Music fans are mourning the passing of music icon and well respected member of the community, Uncle Angus Rabbitt.
Rabbitt was a part of Indigenous rock band, Mop & The Dropouts who had the signature track, 'Brisbane Blacks'. The song talked about racial discrimination and police brutality toward Aboriginal people in the 1980s and became an Aboriginal anthem across Australia.
Rabbitt was born and raised in Cherbourg, Queensland which is, as fellow bandmate and friend, Dennis "Mop" Conlon wryly puts it, "very well known for it's toughness". After growing up in missions and controlled settlement communities, Rabbitt spent his adult life in Brisbane or touring with bands across the country.
His most recent musical venture was 'Angus Rabitt and the T.A.B Band' (Travelling Aboriginal Band).
A famous photo is on display at The Ration Shed Museum which depicts Rabbitt as a young boy competing in a talent quest at Cherboug's Welfare Hall in 1960. Rabbitt and his junior band mates won first place and their performance was broadcast on Channel 10 television.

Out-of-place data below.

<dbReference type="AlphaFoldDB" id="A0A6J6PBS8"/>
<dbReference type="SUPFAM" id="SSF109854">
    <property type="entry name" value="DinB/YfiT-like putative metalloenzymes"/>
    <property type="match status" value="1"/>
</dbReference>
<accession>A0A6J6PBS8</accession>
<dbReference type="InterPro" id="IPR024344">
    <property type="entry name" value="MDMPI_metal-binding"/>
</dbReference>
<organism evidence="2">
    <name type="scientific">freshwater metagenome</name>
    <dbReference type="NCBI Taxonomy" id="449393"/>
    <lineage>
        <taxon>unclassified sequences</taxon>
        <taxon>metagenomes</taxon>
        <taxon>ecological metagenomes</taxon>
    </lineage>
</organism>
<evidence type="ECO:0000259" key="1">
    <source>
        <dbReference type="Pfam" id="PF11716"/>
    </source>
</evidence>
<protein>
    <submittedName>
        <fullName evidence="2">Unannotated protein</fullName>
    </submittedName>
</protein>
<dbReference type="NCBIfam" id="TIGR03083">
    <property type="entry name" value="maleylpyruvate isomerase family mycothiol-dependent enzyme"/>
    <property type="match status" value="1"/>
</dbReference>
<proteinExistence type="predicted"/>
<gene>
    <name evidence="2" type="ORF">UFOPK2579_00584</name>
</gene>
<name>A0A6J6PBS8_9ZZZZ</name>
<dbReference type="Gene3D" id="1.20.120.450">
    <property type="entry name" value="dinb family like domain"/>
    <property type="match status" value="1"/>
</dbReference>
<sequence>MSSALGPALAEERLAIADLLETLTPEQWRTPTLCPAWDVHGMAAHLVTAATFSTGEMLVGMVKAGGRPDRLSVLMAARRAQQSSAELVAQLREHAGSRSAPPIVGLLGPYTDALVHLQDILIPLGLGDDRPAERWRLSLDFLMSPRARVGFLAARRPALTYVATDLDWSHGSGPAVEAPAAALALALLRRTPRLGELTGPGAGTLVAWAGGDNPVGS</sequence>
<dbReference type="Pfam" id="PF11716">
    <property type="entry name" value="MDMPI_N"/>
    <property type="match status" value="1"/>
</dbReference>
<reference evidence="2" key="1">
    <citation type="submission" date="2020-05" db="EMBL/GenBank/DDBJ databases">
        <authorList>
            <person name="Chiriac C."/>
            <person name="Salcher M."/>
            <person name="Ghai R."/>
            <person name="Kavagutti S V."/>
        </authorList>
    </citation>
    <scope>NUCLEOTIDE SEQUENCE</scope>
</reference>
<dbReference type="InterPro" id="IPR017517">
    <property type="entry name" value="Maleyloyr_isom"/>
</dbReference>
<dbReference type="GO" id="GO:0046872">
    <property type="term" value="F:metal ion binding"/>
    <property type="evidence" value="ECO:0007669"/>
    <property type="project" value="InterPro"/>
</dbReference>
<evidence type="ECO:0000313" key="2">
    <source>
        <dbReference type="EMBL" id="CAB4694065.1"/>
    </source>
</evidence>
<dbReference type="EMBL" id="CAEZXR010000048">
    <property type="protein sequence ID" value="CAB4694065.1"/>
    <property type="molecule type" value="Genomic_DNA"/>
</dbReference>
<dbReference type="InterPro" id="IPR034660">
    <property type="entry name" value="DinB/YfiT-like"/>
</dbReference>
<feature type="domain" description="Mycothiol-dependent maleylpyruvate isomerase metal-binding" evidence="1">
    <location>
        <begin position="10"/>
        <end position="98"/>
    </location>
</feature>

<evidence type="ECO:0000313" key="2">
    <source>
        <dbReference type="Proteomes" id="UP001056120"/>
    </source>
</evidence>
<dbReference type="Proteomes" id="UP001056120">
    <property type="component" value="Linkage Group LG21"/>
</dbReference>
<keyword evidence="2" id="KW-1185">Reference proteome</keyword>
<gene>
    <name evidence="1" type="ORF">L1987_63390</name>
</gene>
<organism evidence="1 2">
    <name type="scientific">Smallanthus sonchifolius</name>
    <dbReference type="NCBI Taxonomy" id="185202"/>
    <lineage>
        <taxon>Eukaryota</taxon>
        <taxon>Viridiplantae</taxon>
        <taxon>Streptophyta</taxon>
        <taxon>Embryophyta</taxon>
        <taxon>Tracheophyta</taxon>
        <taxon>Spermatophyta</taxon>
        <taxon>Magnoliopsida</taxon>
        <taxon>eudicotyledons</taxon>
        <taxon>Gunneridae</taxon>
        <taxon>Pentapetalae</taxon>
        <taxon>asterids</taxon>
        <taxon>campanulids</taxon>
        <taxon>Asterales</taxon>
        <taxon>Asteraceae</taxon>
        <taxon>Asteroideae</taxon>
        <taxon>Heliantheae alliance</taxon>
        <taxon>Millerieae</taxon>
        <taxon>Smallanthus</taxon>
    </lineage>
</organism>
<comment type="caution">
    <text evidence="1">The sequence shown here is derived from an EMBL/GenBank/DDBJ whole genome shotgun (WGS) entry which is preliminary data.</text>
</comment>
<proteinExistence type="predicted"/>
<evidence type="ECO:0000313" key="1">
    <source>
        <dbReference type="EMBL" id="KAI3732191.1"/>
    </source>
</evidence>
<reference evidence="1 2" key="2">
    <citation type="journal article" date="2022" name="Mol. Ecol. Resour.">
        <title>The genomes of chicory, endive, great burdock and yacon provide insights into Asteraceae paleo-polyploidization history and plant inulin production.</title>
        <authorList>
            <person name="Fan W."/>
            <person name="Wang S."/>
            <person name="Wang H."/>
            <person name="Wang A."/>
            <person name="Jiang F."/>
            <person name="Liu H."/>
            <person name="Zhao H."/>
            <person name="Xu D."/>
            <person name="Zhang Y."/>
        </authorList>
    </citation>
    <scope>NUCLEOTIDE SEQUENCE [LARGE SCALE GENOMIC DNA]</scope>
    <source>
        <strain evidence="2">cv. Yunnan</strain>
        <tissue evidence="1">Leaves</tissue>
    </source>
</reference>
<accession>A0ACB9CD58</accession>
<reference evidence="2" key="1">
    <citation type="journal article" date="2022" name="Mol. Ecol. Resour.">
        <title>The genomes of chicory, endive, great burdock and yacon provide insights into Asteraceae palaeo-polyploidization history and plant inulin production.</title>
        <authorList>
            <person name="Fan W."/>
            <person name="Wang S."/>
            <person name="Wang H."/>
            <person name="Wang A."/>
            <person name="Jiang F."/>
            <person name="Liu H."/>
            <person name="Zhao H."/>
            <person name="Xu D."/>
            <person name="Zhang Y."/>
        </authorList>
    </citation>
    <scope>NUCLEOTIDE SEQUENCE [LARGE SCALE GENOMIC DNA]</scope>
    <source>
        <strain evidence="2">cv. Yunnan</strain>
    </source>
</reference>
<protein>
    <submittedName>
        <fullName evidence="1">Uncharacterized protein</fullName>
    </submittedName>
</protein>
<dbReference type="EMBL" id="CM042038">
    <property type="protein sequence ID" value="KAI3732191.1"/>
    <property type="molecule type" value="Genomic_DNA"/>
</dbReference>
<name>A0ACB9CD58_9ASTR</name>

The winners received a Kodak Box Brownie camera and an ice cream cake.
Rabbitt and his friends took the title and ice cream cake away from another entry - 'The Gibb Brothers', who later found fame as the Bee Gees.
Interview with Angus Rabbitt recorded in 2013 as part of the “Deadly Brothers” exhibition at the State Library of Queensland
In a 2013 interview, Rabbitt reflected on the success of his music career saying,
"We know - we don't hope - but we know that people do notice and listen to the words and they identify with that."
His words and legacy that has inspired many people will carry on through generations.
This dedication has been approved by the Rabbit family. NITV has followed the advice and protocols requested by the family in the reporting of the story.